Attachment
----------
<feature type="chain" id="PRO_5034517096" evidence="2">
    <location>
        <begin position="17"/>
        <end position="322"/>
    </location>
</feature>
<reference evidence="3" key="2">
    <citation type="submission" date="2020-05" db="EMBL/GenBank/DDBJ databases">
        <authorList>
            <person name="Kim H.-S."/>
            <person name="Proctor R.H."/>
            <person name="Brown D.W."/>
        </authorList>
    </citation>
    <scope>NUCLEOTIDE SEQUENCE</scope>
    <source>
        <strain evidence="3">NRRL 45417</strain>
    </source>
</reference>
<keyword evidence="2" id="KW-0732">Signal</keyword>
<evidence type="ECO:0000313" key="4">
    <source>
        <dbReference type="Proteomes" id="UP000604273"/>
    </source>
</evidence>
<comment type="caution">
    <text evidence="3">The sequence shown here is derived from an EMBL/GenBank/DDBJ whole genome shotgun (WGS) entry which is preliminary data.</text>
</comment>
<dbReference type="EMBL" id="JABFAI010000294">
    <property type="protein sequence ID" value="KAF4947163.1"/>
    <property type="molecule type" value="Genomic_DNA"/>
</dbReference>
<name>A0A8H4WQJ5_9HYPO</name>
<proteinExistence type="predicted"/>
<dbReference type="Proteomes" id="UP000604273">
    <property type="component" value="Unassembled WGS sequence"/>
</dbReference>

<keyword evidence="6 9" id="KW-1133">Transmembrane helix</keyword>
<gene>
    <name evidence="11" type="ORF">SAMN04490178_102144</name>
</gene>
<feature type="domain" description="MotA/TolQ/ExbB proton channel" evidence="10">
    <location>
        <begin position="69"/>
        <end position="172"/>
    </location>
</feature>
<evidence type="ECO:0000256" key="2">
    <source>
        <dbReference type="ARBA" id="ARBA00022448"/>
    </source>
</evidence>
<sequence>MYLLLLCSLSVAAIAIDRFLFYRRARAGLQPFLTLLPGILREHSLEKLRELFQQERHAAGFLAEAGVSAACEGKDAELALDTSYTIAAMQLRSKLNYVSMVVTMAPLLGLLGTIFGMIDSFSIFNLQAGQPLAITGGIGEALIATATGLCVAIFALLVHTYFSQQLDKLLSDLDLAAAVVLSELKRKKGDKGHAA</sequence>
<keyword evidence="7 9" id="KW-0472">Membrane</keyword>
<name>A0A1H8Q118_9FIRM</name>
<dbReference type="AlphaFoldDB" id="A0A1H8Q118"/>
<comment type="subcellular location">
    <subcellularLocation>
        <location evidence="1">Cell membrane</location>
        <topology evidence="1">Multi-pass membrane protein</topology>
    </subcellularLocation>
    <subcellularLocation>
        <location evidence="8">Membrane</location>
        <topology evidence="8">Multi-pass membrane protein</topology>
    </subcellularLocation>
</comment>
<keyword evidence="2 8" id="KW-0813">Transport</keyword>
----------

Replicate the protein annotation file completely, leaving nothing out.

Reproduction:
<feature type="chain" id="PRO_5034517096" evidence="2">
    <location>
        <begin position="17"/>
        <end position="322"/>
    </location>
</feature>
<reference evidence="3" key="2">
    <citation type="submission" date="2020-05" db="EMBL/GenBank/DDBJ databases">
        <authorList>
            <person name="Kim H.-S."/>
            <person name="Proctor R.H."/>
            <person name="Brown D.W."/>
        </authorList>
    </citation>
    <scope>NUCLEOTIDE SEQUENCE</scope>
    <source>
        <strain evidence="3">NRRL 45417</strain>
    </source>
</reference>
<keyword evidence="2" id="KW-0732">Signal</keyword>
<evidence type="ECO:0000313" key="4">
    <source>
        <dbReference type="Proteomes" id="UP000604273"/>
    </source>
</evidence>
<comment type="caution">
    <text evidence="3">The sequence shown here is derived from an EMBL/GenBank/DDBJ whole genome shotgun (WGS) entry which is preliminary data.</text>
</comment>
<dbReference type="EMBL" id="JABFAI010000294">
    <property type="protein sequence ID" value="KAF4947163.1"/>
    <property type="molecule type" value="Genomic_DNA"/>
</dbReference>
<name>A0A8H4WQJ5_9HYPO</name>
<proteinExistence type="predicted"/>
<dbReference type="Proteomes" id="UP000604273">
    <property type="component" value="Unassembled WGS sequence"/>
</dbReference>

<keyword evidence="6 9" id="KW-1133">Transmembrane helix</keyword>
<gene>
    <name evidence="11" type="ORF">SAMN04490178_102144</name>
</gene>
<feature type="domain" description="MotA/TolQ/ExbB proton channel" evidence="10">
    <location>
        <begin position="69"/>
        <end position="172"/>
    </location>
</feature>
<evidence type="ECO:0000256" key="2">
    <source>
        <dbReference type="ARBA" id="ARBA00022448"/>
    </source>
</evidence>
<sequence>MYLLLLCSLSVAAIAIDRFLFYRRARAGLQPFLTLLPGILREHSLEKLRELFQQERHAAGFLAEAGVSAACEGKDAELALDTSYTIAAMQLRSKLNYVSMVVTMAPLLGLLGTIFGMIDSFSIFNLQAGQPLAITGGIGEALIATATGLCVAIFALLVHTYFSQQLDKLLSDLDLAAAVVLSELKRKKGDKGHAA</sequence>
<keyword evidence="7 9" id="KW-0472">Membrane</keyword>
<name>A0A1H8Q118_9FIRM</name>
<dbReference type="AlphaFoldDB" id="A0A1H8Q118"/>
<comment type="subcellular location">
    <subcellularLocation>
        <location evidence="1">Cell membrane</location>
        <topology evidence="1">Multi-pass membrane protein</topology>
    </subcellularLocation>
    <subcellularLocation>
        <location evidence="8">Membrane</location>
        <topology evidence="8">Multi-pass membrane protein</topology>
    </subcellularLocation>
</comment>
<keyword evidence="2 8" id="KW-0813">Transport</keyword>